Various methods for fabricating the controlled resistivity boron nitride electrostatic chuck 104 and heater plate 204 may be utilized. These methods include hot pressing or hot issostatically pressing boron nitride plates and conductive layers together, deposition processes via, preferably, a chemical vapor deposition process (CVD), or a combination of hot pressing (or hot issostatically pressing) and CVD. Furthermore, one skilled in the art will recognize that other deposition processes, such as physical vapor deposition (PVD), and the like may also be utilized.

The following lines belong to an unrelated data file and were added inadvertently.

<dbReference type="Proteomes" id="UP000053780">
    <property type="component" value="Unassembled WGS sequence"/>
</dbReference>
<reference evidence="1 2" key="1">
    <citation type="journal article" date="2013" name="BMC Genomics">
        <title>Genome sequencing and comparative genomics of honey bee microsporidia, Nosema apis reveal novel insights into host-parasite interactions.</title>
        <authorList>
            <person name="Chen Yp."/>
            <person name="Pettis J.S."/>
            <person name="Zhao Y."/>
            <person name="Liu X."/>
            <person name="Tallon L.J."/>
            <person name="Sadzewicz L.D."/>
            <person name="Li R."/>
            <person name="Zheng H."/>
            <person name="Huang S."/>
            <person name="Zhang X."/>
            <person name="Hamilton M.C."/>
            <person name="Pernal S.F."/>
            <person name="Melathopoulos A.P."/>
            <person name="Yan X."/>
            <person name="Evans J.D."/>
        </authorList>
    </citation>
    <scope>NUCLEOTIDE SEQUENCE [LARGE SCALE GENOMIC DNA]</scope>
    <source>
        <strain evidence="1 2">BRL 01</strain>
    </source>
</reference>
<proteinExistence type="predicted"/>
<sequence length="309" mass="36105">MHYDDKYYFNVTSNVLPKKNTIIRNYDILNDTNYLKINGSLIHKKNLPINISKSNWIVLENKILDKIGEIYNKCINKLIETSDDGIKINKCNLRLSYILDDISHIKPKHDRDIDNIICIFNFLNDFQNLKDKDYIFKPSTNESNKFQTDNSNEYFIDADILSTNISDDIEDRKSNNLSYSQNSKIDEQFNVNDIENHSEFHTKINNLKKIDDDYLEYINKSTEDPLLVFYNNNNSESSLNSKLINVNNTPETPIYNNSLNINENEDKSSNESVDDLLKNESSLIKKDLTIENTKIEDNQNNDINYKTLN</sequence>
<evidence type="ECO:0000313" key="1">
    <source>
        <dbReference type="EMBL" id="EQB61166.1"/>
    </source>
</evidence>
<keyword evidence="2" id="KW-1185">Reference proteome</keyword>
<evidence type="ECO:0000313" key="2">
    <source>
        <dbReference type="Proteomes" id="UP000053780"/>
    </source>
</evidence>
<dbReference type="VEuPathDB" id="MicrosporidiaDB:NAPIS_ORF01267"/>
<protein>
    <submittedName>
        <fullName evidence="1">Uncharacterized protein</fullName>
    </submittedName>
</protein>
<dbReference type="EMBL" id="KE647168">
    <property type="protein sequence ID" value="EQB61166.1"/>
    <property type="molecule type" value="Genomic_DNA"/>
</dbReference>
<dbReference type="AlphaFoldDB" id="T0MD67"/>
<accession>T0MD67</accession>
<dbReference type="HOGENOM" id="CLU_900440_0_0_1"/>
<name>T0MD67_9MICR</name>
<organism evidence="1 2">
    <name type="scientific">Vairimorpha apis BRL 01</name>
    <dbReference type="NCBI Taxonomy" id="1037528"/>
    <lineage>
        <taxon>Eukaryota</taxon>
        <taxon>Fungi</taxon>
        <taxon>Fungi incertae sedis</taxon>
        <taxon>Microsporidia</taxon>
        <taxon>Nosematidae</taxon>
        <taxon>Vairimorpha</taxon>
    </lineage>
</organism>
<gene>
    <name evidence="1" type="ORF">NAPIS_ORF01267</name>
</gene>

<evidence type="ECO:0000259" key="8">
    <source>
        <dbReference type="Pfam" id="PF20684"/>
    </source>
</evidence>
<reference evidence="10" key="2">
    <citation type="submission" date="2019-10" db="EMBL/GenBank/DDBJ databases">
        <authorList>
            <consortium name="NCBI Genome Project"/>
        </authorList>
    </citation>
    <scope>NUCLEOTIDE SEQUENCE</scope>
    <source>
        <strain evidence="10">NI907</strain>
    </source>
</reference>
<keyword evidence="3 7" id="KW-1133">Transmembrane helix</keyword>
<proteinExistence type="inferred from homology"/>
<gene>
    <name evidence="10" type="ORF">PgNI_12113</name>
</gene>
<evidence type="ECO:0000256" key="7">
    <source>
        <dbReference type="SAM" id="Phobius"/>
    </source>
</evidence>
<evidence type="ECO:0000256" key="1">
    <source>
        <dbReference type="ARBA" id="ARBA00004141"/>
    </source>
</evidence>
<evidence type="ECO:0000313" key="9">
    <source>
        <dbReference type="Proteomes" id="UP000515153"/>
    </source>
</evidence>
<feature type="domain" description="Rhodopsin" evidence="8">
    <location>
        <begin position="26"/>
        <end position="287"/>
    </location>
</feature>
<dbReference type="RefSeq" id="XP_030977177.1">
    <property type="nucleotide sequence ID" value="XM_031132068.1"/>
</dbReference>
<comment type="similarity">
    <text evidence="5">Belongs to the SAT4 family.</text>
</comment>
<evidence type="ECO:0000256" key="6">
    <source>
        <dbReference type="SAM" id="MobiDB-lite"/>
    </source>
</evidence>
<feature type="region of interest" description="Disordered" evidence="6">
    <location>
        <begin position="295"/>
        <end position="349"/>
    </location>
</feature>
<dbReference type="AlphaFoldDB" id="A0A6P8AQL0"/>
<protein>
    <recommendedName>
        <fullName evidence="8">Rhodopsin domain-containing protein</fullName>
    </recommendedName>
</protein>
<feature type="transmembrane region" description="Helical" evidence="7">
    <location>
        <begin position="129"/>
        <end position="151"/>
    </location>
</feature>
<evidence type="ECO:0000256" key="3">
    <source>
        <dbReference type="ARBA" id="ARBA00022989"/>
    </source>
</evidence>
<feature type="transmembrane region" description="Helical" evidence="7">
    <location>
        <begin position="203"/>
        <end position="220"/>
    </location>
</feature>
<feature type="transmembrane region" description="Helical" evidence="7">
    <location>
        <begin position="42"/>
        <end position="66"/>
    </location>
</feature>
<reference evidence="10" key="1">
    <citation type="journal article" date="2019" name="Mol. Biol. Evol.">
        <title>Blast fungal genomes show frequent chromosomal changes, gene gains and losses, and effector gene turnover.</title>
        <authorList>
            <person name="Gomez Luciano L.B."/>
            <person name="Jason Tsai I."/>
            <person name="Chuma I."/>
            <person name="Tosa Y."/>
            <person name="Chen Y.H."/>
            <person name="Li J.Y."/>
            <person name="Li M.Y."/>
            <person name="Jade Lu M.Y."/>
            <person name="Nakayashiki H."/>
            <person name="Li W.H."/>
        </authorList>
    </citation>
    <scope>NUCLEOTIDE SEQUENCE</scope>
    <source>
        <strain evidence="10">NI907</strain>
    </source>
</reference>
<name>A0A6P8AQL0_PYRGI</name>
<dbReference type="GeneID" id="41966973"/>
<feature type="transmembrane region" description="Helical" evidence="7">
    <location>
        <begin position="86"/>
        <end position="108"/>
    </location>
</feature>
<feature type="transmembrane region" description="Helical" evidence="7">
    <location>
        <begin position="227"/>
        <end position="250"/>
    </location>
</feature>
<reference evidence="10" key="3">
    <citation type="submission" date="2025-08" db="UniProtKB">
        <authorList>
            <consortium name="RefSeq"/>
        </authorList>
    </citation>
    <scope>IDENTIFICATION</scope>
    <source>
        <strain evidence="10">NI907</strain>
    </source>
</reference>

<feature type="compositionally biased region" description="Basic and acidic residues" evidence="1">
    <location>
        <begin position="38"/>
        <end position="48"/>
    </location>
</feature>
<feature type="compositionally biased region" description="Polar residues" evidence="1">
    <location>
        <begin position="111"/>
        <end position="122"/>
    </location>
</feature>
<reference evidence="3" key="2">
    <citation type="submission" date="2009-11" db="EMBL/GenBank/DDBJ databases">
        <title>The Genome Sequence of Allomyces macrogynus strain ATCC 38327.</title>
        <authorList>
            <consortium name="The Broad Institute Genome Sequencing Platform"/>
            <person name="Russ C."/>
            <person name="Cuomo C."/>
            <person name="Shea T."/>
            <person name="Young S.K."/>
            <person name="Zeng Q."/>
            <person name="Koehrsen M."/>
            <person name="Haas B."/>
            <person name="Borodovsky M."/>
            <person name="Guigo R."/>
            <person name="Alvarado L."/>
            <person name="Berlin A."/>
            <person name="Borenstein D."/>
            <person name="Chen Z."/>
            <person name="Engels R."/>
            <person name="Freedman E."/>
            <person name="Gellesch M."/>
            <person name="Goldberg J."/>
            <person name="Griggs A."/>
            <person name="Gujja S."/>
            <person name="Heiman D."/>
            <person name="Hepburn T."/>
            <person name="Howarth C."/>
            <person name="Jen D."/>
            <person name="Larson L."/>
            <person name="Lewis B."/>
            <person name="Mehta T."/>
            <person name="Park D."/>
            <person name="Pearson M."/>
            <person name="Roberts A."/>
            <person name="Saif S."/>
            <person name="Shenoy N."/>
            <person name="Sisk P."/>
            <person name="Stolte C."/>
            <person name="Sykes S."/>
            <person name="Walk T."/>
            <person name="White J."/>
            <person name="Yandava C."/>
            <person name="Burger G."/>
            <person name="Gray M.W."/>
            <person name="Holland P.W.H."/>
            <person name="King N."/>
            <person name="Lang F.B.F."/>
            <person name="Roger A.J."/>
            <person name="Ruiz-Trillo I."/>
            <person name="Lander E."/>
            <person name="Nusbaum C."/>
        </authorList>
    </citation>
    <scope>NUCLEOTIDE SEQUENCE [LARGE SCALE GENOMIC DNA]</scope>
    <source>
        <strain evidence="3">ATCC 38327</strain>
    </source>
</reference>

FIGS. 3A through 3C (collectively FIG. 3) depict a flowchart of a first method 300 for fabricating a semiconductor wafer support assembly 202. Specifically, FIG. 3 illustratively depicts a hot pressing or issostatic hot pressing fabrication process 300 for the entire embodiment of the chuck as shown in FIG. 2. Referring to FIG. 3A, the process 300 begins in step 301 and proceeds to step 302, where a controlled resistivity boron nitride plate is provided. The controlled resistivity boron nitride (CRBN) plate is produced by hot issostatically pressing the boron nitride material, such that the heat and pressure exerted on all the sides of the boron nitride plate reduces the resistivity to approximately 1011 ohm-cm. By hot pressing (i.e., providing uniform pressure about tow opposing surface areas such as the bottom and top surface areas) or hot issostatically pressing the boron nitride (i.e., providing uniform pressure about all of the surface areas, (the top, bottom and sides)), the resistivity of the boron nitride is altered. Specifically, the resistivity of BN powder is lowered from 1015 ohm-cm to 1011 ohm-cm, without having to add a dopant material. The controlled resistivity boron nitride plate 203 serves as the electrostatic chuck portion 104 of the support assembly 202.